Who would not answer, true, without hesitation? But consider the following thought demonstation:
Suppose Socrates[i] told you he saw a cisticola while on a trip to Africa and you asked what that might be.
He answered: “A cisticola is a very small bird that eats insects.”
In an instant you know that cisticolas, have beaks, wings, and feathers, almost certainly can fly, that they have internal organs, that they have mass and hundreds of other properties that were not contained in the sentence.
Let us step through the articulation process that Socrates when through to create the specification for the creation of this new knowledge.
First, he decomposed the concept denoted by the word “cisticola” in his mind into components concepts and selected certain ones that he guesses already exist in your mind. The key one is “bird” because if you classify cisticolas as birds you will assign them all the properties common to all birds as well as all the essential properties and attributes of animals, organisms and physical objects; a large body of knowledge.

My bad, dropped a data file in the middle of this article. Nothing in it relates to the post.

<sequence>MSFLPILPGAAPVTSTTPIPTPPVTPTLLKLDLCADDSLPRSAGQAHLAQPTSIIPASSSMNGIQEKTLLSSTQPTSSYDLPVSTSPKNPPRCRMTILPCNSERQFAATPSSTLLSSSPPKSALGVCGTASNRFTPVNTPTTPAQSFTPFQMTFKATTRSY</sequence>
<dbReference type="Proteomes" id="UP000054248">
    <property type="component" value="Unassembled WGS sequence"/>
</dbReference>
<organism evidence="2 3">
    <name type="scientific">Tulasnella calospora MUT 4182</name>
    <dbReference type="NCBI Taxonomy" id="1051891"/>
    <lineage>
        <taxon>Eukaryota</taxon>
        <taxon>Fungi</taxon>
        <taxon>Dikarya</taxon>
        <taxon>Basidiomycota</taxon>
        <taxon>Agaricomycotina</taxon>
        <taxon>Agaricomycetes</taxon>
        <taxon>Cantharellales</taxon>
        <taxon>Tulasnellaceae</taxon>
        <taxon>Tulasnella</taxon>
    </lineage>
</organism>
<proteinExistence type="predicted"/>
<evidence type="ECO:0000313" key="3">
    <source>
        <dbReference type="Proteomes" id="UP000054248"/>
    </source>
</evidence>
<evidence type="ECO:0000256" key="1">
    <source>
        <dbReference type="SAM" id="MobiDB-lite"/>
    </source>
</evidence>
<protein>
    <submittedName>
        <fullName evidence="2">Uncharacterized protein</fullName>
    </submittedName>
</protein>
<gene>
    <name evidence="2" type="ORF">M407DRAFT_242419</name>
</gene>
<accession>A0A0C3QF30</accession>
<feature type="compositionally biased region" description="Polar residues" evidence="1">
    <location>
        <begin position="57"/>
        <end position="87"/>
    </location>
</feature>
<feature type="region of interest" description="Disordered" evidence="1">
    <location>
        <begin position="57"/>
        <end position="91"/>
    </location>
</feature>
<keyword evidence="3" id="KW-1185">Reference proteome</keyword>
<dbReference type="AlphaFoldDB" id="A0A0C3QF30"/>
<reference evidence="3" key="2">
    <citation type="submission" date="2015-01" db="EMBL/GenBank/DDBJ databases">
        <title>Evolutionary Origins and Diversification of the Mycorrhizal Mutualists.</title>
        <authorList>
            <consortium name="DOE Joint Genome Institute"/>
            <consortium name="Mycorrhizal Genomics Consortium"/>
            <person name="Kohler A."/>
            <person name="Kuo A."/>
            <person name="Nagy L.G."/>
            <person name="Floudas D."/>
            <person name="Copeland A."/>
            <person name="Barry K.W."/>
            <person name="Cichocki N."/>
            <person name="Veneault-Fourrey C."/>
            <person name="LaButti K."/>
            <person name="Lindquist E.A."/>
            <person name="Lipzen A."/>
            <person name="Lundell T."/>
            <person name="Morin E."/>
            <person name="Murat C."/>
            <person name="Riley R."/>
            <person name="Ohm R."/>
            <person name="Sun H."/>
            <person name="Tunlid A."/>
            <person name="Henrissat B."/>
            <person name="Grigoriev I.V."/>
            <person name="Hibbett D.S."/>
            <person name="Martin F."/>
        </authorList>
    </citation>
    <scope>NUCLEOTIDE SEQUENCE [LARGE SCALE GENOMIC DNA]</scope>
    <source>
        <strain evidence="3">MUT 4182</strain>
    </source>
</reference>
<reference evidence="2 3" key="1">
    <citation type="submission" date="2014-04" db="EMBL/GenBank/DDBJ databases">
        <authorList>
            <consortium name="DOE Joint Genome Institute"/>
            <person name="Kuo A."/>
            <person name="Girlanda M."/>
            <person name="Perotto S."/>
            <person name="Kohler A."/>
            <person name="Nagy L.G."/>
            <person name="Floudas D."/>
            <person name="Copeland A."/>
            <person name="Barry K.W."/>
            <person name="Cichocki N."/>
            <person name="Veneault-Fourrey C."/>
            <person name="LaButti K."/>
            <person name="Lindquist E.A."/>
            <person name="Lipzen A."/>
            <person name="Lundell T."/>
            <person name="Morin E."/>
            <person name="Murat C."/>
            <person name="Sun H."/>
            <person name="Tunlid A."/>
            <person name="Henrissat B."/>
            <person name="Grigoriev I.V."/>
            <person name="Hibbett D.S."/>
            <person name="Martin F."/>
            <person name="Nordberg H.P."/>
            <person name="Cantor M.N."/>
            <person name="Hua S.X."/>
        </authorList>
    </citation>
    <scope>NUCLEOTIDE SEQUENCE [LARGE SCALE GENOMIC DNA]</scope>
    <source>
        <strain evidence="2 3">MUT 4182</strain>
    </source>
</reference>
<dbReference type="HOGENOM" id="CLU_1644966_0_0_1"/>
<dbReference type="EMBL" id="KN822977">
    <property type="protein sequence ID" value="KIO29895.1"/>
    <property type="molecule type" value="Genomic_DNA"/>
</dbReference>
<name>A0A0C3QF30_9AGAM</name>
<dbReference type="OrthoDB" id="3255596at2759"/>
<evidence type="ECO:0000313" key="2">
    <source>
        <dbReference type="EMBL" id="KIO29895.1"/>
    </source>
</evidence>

Second, he selected concepts that will be useful for you to distinguish cisticolas from other birds, their size is very small comparatively and they are insectivorous.
He now has a parts list for the new concept to be constructed in your mind from items that you already have in your cognitive warehouse: bird, very, small, eating, insects.
Third, he provided the assembly instructions: he choose some connective words; “is,” “a,” “that” and arranged all the words in a specific grammatical order.\
Thus, natural language is a communications protocol between two entities that have pre-existing knowledge. Each sentence is an instruction, not different in essence from a line of code in a computer program.